by Michael Ettinger, Esq.
"Elder Law Estate Planning" is a niche area of the law which combines the features of elder law and estate planning that pertain most to the needs of the middle class.
Estate planning was originally for the wealthy few. Middle class families did not consider themselves as having "estates" to plan. During the Reagan years (1980-1988), a great economic expansion occurred, raising the asset level of the middle class into the realm of estate planning. With middle class people suddenly exposed to "estate taxes", the need arose for estate planning, to reduce or eliminate those taxes. A few years later, in 1991, the American Association of Retired Persons (AARP) published "A Consumer Report on Probate" which concluded that probate was a process to be avoided, in all but the most exceptional cases. This marked the beginning of the end of traditional will planning and started the "living trust revolution". AARP recommended that families start using trusts rather than wills, to avoid probate and save their beneficiaries tens of thousands of dollars in the estate settlement process.
Since then, millions of people have set up trusts to:
• Save time and money in settling the estate
• Avoid legal guardianship if they become disabled
• Avoid having their personal and financial matters made public
• Reduce the chance of a "will contest"
• Keep control in their family and out of the court system
At about the same time as living trust planning became popular, the field of elder law emerged to help people navigate the increased complexity of state Medicaid rules and regulations, the soaring costs of nursing home stays, and the fact that people were living considerably longer.
Historically, estate planning was handled primarily by "white shoe" law firms in the deep canyons of downtown Manhattan, while elder law planning emerged out of the Department of Social Services. State employees began to take their expertise in Medicaid rules and regulations into the private sector.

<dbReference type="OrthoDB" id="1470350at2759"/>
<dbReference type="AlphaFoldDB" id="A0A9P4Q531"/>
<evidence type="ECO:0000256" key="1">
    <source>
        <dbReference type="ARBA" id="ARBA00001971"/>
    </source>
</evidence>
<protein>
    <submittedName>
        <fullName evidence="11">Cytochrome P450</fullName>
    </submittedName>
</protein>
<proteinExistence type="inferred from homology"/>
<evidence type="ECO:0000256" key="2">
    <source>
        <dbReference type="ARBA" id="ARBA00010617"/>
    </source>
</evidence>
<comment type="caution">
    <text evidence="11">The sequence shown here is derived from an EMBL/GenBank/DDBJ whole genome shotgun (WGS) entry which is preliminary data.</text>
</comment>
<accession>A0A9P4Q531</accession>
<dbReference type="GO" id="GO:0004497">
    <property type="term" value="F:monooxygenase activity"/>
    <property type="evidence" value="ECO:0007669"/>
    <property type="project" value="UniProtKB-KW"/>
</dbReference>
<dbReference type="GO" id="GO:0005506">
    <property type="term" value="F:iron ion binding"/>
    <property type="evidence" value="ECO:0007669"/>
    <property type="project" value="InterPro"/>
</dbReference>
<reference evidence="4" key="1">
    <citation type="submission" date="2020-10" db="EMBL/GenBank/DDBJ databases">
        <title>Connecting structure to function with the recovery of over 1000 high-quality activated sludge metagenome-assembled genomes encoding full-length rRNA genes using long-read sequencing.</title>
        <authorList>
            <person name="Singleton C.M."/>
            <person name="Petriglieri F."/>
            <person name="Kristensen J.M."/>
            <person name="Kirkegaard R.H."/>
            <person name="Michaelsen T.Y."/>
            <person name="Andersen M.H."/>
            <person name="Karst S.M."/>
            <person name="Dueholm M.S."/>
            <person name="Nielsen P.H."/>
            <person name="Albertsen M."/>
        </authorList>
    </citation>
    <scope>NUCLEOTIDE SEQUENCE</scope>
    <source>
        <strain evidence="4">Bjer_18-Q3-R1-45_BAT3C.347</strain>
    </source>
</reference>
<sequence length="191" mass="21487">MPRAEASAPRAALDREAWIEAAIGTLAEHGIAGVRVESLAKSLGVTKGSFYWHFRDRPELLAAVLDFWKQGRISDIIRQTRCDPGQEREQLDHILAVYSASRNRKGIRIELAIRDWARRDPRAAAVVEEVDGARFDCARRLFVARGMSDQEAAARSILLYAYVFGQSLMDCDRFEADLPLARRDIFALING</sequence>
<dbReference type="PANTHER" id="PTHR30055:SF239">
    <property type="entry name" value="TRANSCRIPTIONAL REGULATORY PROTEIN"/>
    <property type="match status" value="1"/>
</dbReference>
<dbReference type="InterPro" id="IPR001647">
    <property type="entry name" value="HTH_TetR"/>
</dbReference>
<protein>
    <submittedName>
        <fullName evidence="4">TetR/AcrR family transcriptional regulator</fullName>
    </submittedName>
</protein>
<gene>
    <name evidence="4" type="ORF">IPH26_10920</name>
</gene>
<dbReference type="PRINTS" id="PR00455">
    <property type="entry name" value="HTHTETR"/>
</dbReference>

To this day, these two fields continue to grow independently of each other, sometimes to the detriment of the clients lawyers are meant to serve. Estate planning lawyers mostly see estates averaging from the low hundreds of thousands to about two million dollars. Families with estates under one million dollars often cannot afford long-term care insurance. They may now or later need a Medicaid Asset Protection Trust (MAPT) to protect their estates from being depleted in the event a nursing home is required. Since the estate planning attorney is often unfamiliar with elder law, the client never gets the MAPT they need, and the estate plan to avoid probate proves useless when a nursing home stay ends up consuming all of the assets.
For the couple with over one million dollars in assets, estate planning is essential to reduce or eliminate estate taxes. In this case, they should split their assets into two trusts, thereby creating two estates, and doubling the exemption from one million to two million dollars. Still, this couple, while they may be able to afford long-term care insurance, may find one or both of them uninsurable due to health reasons. Perhaps what they really need are two MAPT's, not just to save estate taxes but to also protect the assets from nursing home costs, but they never get them because the estate planning lawyer is not experienced or trained in drafting these documents.